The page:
2. DrSteve says:

    (Are the photos working out OK?)

  3. Evan Hadkins says:


    I think I’m getting the photos figured out, thanks.

    Yes, I’d avoid the word cruelty but I’m not sure what the right word is.

    I avoid telling adults what is right and wrong in the bedroom (so long as consent is mutual)but do have concerns. I prefer to set out what I regard as desirable and ask people if they want to move toward this.

    One difference between ‘rougher play’ and cruelty is that the intention is for the partners pleasure. So, if the intention is for the lover’s pleasure a refusal won’t offend. If the refusal does offend there is room for exploring why I want to hurt the one I love – what are the buried resentments and so on.

    With role playing and such things. What we long for is genuine encounter in a safe environment (as a therapist called Alexander Lowen said: contact while remaining intact). The role playing and such are I think usually safe ways to try out different ways of bringing different parts of ourselves and new behaviour into our relationship. The goal as I see it is to bring these into our relationship and lives more generally. If people get stuck in roles and games the question is: what are they afraid of? We may decide not to confront our fears of course (after all why should we if we don’t want to?). We may find that as we bring in more parts of ourselves to our relationships that they deepen and are more mutually satisfying.

    Thanks for your comments. They are certainly getting me thinking. I hope my response makes sense.

  4. DrSteve says:

    Evan – your approach to the sexual in relationships makes good sense to me.
    Just to clarify, though. When I spoke of “hot” relationships and said that “partners will ‘bite’ each other now and then” I was not thinking about sex per se (though I can see why you’d think that and it certainly includes sex). I was thinking of things even like the biting comment – something that causes friction and thus heat. A bit of this can be like a spinkle of chili (I’m mixing metaphors) – a lot is too much.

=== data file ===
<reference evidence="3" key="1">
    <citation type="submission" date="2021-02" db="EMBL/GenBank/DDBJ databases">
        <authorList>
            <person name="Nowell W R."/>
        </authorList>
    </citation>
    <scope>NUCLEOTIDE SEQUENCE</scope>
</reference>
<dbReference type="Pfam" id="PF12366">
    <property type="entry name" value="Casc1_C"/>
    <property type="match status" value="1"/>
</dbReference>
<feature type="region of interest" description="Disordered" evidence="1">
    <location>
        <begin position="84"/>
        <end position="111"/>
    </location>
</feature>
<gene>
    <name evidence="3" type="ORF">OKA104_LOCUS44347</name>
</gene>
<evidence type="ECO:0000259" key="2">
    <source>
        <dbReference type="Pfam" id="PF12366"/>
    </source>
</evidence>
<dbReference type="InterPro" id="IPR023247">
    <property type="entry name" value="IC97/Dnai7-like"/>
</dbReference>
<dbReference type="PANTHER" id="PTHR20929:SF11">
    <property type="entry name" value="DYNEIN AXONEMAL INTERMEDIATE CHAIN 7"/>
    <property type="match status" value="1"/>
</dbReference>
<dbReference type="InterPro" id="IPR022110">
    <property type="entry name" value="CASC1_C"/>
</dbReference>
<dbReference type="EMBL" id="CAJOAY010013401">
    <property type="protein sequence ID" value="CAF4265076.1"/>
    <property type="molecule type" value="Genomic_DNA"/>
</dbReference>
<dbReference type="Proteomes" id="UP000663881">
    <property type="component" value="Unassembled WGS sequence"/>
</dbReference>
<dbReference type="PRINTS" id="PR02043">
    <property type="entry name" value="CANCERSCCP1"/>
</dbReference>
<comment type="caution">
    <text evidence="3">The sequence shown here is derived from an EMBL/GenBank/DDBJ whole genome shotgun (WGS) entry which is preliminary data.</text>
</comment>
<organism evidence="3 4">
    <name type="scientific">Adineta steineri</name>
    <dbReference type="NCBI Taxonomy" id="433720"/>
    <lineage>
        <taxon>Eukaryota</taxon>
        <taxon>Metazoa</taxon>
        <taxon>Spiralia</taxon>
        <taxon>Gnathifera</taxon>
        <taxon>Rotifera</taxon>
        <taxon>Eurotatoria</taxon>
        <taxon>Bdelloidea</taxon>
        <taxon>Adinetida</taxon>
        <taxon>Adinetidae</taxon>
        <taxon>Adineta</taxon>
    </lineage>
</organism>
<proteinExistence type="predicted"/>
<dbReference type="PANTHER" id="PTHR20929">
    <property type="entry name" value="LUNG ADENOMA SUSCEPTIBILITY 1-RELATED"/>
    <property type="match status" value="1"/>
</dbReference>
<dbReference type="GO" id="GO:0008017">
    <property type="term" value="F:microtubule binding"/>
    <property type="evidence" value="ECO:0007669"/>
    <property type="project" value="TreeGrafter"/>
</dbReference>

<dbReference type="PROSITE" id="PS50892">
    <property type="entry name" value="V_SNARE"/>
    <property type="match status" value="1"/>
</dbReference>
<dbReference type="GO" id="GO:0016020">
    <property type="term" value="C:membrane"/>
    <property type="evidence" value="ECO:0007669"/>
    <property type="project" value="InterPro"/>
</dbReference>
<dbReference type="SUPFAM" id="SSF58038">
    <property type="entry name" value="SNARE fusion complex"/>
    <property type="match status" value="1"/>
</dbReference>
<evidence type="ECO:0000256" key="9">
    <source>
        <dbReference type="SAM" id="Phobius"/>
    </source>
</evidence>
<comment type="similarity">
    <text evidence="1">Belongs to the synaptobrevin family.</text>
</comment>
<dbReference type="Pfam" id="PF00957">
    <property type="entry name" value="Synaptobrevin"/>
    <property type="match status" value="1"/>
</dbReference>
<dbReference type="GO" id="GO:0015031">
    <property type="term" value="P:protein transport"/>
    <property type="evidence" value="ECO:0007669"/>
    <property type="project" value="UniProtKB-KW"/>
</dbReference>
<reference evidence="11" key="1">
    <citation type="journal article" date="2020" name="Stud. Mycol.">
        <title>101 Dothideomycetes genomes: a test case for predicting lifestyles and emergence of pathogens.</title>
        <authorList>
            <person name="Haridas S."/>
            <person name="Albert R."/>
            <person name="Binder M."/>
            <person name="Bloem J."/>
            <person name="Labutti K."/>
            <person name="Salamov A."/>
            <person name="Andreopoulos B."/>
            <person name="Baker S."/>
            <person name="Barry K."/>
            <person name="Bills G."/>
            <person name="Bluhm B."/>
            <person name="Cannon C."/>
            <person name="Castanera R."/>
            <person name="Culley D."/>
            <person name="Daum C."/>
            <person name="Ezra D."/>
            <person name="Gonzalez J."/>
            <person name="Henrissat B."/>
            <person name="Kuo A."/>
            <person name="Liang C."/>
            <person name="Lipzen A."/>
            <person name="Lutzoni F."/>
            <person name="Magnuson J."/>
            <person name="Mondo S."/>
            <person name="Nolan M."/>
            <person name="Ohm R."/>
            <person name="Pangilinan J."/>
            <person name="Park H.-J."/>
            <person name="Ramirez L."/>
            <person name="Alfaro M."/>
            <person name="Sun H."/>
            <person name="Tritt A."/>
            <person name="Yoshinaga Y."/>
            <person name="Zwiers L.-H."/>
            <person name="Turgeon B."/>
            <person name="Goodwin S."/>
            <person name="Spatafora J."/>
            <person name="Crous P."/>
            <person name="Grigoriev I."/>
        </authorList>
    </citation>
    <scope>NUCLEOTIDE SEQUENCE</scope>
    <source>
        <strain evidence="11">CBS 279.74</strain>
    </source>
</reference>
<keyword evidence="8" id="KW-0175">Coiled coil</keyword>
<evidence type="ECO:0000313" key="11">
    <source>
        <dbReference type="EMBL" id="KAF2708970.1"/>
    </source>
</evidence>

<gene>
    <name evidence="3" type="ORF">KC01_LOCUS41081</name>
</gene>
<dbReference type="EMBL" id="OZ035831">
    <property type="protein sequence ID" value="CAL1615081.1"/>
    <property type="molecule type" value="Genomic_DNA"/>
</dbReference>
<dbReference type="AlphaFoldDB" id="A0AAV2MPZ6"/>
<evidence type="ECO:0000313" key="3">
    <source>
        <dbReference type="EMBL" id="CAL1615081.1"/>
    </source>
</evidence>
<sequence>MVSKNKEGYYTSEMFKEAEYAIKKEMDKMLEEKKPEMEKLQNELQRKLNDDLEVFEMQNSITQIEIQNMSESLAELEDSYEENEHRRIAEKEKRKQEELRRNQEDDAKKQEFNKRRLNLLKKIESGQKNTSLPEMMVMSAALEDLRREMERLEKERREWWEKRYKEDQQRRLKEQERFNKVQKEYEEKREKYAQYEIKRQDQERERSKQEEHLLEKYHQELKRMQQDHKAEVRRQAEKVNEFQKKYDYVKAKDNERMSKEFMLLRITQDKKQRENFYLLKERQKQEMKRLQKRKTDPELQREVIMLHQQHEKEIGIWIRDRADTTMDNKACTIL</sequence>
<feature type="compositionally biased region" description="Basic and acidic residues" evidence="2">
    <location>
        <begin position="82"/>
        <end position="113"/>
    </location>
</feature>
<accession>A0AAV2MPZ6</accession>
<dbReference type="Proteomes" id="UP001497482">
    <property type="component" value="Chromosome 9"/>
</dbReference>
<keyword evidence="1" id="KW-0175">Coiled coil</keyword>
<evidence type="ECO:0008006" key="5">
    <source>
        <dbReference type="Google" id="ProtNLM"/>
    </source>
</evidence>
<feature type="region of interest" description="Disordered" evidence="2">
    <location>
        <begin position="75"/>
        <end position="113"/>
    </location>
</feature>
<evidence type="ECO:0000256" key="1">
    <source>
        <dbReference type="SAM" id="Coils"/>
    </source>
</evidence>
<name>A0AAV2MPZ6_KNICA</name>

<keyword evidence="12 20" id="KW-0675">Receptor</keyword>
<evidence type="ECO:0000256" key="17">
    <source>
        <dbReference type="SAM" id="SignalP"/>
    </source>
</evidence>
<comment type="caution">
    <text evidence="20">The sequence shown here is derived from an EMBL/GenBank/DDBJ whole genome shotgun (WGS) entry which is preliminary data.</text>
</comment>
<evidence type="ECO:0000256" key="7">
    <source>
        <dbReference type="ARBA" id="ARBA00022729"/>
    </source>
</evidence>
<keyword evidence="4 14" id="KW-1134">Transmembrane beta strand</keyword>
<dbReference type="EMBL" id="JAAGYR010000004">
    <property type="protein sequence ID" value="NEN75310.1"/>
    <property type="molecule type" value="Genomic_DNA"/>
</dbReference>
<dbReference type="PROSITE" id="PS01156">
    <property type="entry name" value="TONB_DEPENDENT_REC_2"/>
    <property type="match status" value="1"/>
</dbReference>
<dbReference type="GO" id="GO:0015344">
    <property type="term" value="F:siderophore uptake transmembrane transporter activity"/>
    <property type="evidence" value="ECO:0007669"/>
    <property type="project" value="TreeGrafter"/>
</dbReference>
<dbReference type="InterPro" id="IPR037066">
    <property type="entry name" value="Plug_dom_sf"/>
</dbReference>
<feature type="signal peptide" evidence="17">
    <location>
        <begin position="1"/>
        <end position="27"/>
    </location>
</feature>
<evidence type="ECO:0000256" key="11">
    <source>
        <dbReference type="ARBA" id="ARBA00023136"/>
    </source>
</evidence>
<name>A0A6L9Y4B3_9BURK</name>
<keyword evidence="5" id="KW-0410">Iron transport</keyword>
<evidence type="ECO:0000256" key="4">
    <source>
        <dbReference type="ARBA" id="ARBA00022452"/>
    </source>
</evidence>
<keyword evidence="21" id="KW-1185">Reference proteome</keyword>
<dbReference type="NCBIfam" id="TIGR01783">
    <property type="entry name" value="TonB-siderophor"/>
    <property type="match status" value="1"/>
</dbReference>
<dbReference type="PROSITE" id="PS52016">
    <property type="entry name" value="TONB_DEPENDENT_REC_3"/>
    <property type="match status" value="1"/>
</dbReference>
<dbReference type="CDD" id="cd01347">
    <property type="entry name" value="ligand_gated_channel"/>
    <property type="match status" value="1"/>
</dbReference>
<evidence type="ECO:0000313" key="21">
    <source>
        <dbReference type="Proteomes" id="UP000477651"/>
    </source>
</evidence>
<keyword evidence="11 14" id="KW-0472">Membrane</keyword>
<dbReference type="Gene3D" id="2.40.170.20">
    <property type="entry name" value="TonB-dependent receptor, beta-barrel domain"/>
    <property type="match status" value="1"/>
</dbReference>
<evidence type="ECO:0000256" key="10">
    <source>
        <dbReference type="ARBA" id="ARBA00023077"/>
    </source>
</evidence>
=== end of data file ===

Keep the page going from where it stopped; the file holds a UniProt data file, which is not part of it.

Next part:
5. Evan Hadkins says:

    A Freudian mis-reading if not slip?

    I think what happens is that these comments are moments of real contact that break out of the usual habits. They feel good because they deliver real contact. The only problem comes to my way of thinking when they are the only (or main) way of making real contact.


  6. Barbara says:


    I think I’m reading this article for the first time. I thought I had back read all your articles, but I guess not. Or maybe I just couldn’t hear this until the situation appeared in my life once again. Living it over the last several weeks, including yesterday.

    I did think I had the destroyer under some sort of conscious control, only to find what I can now only describe as delusion, reappearance or yet another underneath layer I had no consciousness about. Not really clear on which yet or maybe all of those things.

    Very timely post, which I’m presuming is not only necessary for me but also synchroncity at work. Thanks, as hard as that is to say, probably as hard as this time period and knowledge is to deal with.

    PS The words I’ve been using instead of cruelty are hostile and sadistic.

  7. Evan says:

    Hi Barbara, it sounds like you’re going through a really rough time. Finding we’ve been deluded is really difficult, and getting to know our destroyer can be hard too. I hope you have the support you need to deal with this stuff, please feel free to get in touch if you think I can help.